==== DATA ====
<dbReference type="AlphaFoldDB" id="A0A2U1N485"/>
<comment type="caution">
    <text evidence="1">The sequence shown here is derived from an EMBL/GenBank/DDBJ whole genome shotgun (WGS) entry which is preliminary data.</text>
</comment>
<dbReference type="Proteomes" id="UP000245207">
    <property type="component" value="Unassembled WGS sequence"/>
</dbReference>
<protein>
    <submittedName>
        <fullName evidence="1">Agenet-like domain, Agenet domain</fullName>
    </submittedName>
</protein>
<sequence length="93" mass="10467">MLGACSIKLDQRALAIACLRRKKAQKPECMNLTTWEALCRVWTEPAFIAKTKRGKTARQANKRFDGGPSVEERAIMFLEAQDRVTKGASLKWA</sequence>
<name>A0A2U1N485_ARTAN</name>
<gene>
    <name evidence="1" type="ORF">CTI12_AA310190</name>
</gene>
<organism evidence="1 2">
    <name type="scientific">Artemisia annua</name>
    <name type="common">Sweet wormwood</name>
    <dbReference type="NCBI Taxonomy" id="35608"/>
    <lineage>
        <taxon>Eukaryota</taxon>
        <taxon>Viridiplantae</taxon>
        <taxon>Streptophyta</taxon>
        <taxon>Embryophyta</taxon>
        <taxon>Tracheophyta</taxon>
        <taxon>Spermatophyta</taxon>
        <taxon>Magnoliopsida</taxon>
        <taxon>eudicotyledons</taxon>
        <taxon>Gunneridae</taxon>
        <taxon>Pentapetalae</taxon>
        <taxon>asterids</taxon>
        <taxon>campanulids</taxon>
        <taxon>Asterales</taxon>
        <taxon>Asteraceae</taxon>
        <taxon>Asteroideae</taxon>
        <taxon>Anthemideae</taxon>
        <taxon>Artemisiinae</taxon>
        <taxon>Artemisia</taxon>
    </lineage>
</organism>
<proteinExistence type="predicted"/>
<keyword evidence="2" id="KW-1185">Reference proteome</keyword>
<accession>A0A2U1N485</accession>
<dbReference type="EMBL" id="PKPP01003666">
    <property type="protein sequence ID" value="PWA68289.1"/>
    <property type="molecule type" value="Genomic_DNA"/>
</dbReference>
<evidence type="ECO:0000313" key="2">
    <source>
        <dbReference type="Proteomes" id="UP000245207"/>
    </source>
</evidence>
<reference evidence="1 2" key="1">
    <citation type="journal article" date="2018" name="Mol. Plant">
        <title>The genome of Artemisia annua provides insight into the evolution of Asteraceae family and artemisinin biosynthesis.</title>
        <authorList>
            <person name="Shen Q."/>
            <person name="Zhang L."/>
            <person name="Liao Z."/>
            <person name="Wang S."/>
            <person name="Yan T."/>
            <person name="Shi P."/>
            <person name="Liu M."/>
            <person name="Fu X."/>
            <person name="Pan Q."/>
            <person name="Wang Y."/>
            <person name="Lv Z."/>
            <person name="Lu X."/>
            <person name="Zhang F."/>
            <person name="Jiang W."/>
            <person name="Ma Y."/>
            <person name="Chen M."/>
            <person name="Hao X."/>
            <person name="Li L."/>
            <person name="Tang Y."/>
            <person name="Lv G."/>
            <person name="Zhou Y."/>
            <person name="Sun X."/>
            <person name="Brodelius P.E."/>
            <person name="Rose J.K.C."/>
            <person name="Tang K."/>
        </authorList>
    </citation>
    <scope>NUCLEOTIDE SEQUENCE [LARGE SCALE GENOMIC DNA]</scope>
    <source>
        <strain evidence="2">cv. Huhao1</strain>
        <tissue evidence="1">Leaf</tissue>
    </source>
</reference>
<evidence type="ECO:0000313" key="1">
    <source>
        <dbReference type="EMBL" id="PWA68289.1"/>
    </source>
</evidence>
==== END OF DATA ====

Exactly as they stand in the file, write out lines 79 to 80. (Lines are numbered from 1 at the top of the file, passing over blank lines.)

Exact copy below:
            <person name="Zhou Y."/>
            <person name="Sun X."/>